“You’re gonna have to reschedule. Drive the fucking car.” 

“Okay. Okay. Where do you want to go?” Her voice shook with panic. Dad’s gonna give me that disappointed look. Can’t believe this shit. What are the frigging odds? 

“Just get me out of here.” 

Natalie drove around and around the garage toward the exit, trying now and then to see him in her mirrors. As they stopped for the automatic gate to lift she made a move to open the door, but he tapped her skull with what she presumed was a gun barrel. A reminder, like she could ever forget it was there. 

“Don’t make me use this.” 

“I’m sorry.” Her voice shook a little. She hated that. “Which way should I go?” 

“Take me to your house.” 

“I don’t have a house.” 

He made an exasperated sound. “I assume you’re not homeless. Take me wherever the hell it is you live.” 

She drove a circuitous route through the slow-moving maze of Midtown, inching the car down the one-way streets and multiple Peachtrees that confounded even native Atlantans. For fuck’s sake, there’s never a police car when you need one...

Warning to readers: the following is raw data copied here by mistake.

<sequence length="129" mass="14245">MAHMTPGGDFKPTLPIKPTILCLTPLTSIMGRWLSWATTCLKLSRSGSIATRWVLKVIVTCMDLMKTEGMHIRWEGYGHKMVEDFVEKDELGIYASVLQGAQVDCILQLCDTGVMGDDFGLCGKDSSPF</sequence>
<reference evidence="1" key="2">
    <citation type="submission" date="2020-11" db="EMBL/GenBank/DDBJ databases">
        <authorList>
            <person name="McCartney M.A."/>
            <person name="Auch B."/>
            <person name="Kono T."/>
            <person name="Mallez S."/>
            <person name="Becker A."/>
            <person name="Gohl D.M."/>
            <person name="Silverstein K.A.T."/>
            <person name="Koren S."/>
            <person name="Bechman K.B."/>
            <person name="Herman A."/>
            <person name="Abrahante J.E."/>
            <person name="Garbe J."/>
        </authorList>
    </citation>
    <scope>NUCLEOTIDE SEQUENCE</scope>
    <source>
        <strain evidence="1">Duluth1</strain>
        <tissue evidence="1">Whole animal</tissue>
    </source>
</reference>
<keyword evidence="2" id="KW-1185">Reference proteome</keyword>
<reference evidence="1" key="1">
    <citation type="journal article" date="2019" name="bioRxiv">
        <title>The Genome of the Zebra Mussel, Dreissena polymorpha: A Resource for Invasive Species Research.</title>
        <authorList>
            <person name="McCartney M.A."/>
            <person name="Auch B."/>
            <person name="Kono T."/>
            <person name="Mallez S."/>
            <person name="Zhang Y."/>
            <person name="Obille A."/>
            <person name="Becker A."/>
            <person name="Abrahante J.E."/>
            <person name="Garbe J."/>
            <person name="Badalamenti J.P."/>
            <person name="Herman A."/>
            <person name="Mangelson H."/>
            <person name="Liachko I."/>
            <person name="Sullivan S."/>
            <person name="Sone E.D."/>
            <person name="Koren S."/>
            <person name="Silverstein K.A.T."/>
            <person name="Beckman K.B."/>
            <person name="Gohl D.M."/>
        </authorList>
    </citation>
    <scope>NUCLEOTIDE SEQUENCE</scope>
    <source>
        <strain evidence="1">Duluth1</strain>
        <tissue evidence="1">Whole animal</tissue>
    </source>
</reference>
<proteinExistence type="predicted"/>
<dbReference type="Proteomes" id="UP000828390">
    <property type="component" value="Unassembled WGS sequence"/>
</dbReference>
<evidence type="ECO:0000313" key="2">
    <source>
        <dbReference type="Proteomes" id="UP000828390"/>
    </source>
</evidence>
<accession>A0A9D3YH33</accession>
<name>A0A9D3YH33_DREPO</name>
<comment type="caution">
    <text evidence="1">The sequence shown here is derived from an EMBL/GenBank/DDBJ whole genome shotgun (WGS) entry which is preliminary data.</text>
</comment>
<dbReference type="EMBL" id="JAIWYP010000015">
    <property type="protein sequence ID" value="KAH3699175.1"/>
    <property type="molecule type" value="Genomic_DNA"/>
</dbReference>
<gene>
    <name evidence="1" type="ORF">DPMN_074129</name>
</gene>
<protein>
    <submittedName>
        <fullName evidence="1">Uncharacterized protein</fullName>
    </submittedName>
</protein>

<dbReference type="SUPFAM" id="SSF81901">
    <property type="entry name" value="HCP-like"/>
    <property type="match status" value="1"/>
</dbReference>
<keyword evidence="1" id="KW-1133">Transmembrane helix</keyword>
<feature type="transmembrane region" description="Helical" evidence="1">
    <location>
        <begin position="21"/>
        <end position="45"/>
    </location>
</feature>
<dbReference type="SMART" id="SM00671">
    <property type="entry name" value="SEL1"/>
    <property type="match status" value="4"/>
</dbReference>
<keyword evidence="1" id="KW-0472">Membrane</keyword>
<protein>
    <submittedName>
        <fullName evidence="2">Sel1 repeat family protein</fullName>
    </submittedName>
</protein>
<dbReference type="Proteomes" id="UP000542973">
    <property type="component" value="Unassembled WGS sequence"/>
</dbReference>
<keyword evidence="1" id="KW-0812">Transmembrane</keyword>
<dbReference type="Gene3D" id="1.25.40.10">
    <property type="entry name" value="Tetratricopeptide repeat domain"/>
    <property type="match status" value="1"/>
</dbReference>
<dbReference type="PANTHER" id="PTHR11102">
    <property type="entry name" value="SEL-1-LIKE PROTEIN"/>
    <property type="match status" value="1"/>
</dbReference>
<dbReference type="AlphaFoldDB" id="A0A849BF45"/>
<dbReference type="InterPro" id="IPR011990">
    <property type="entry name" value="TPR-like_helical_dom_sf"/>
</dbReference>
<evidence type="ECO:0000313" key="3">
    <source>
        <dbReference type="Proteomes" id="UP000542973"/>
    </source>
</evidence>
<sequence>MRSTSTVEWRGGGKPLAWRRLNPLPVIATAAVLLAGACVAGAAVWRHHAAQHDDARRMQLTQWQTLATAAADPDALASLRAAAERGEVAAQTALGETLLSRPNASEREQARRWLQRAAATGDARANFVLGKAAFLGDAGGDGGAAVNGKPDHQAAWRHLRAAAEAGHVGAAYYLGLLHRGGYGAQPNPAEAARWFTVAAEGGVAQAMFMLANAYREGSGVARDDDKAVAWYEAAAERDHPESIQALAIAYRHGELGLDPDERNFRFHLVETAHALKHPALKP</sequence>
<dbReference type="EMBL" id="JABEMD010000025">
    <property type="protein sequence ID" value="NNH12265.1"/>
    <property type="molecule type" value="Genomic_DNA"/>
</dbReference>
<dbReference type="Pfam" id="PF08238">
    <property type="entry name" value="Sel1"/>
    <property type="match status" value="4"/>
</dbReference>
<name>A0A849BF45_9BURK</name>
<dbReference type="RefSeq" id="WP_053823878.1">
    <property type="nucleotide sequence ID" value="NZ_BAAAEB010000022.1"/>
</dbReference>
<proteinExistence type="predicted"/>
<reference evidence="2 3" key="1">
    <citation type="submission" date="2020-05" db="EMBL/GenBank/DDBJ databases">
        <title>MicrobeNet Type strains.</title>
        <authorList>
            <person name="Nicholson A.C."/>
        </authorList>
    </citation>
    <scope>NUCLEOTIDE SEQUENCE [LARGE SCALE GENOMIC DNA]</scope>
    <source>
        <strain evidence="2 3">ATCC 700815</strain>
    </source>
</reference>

Her phone rang, startling her. 

Her passenger barked “Don’t answer it!” a half-second too late. 

“Sorry! It’s a reflex.” She cringed, half-expecting to be pistol-whipped. 

Then Kari’s voice came over the car speakers. “Jesus Christ, Nat!” 

“Yeah, I’m having a really hard time parking--” 

“Forget it, we cancelled. Are you listening to the radio?” 

“Uh, no...” 

“All the traffic? It’s not an accident.” If she hadn’t been in a life-or-death situation, Natalie would’ve noticed her assistant’s oddly-excited tone. “They started shooting the movie, and Sam Danmore disappeared! He’s like a fugitive or something.” 

“Hang up,” Natalie’s passenger growled low from the back seat. 

It dawned on her now that his voice seemed familiar. She risked a glance over her shoulder and holy shit. Holy. Shit. Holy fucking shit. “Holy fucking shit.”